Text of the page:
Piece of local history lost in Red Hill bushfire

Published on: Wednesday, March 20, 2024

A cottage rich with local history has been destroyed in a bushfire which tore through Wandoo Heights nature reserve.

The fire started in Red Hill about 12.40pm on Tuesday, March 19, covering 650 hectares over the next 24 hours.

Easterly winds pushed the blaze towards Wandoo Heights, 22ha of largely virgin bushland that was gifted to the City of Swan in 1988.

No homes have been reported lost thanks to a huge firefighting effort involving volunteers, career firefighters and aerial support.

But sadly, the fire reached Wandoo Heights and razed the cottage beloved by many in the Swan community.

The cottage was previously owned by Olive Gear, Adela Hyde and Harry Hyde, the former chaplain at Guildford Grammar School.

The trio acquired the bushland property in 1960 for its educational and environmental values.

They built the cottage with the help of Guildford Grammar School students.

Sadly, Mr Hyde drowned in 1962 while rescuing a student on an excursion to the coast.

But Ms Gear and Ms Hyde continued their work and maintained the property with the help of volunteers.

They also set about improving access to the bushland so that people could experience it without causing damage.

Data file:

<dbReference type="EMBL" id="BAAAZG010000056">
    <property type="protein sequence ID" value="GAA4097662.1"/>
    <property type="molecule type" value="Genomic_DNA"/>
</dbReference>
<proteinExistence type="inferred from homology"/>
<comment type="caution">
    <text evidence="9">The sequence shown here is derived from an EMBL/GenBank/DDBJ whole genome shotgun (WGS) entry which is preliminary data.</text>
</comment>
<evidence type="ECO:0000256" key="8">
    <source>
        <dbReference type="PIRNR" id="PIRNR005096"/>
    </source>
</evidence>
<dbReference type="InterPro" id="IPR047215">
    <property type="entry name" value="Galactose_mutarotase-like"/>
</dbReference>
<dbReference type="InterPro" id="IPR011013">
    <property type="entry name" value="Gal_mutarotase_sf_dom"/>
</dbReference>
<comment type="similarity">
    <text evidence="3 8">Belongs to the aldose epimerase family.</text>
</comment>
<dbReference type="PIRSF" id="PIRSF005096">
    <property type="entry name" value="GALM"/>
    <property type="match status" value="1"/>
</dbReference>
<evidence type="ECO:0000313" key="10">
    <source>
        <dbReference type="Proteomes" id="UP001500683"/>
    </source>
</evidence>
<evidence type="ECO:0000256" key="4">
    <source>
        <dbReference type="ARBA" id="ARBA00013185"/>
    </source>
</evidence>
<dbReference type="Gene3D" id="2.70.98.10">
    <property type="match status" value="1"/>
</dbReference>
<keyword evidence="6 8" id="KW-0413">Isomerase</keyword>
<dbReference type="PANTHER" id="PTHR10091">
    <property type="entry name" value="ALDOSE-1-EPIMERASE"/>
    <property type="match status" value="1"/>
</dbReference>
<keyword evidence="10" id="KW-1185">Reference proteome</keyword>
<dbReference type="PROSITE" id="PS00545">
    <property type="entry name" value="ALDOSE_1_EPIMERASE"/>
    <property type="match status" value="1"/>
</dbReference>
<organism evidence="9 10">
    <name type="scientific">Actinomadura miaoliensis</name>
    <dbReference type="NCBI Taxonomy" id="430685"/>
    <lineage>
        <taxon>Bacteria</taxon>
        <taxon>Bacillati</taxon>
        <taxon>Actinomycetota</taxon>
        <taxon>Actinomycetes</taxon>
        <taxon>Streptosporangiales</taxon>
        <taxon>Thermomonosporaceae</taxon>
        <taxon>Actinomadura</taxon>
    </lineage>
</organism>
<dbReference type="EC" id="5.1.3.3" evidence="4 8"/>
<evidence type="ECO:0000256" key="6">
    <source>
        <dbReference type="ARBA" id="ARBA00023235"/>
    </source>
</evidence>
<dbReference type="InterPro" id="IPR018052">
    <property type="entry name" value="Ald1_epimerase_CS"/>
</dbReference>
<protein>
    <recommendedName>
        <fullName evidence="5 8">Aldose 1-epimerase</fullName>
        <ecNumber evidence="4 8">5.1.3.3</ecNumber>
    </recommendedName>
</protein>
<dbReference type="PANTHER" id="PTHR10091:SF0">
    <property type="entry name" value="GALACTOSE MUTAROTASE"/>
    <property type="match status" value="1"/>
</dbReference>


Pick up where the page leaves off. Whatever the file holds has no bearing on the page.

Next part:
It quickly became a popular destination for hikers and people wanting to see a wide range of wildflowers.

In 1988, with maintenance becoming too difficult for the owners, they entrusted it to the City.

The late Grant MacKinnon, a well-respected City of Swan staff member, was instrumental in keeping the property in fantastic condition over the next three decades.

A memorial bench and plaque were installed at Wandoo Heights in tribute to Mr MacKinnon who passed away in 2018.

The memorial bench and plaque are still standing after this week’s bushfire, albeit scorched.

Tanya Richardson, City of Swan Mayor, said it was a poignant moment for many City staff and local residents.

“Wandoo Heights is a special place with a special history and although the bushland can regrow, the cottage cannot,” Mayor Richardson said.

“That property has been maintained with so much care over the years and it’s sad to see a piece of local history lost.

“Once we have the all-clear, our staff will go into the area and start assessing the environmental impacts of this fire.”

The Red Hill bushfire was downgraded to a Watch and Act just after 4pm on Wednesday, March 20.

For the latest alerts, visit www.emergency.wa.gov.au.

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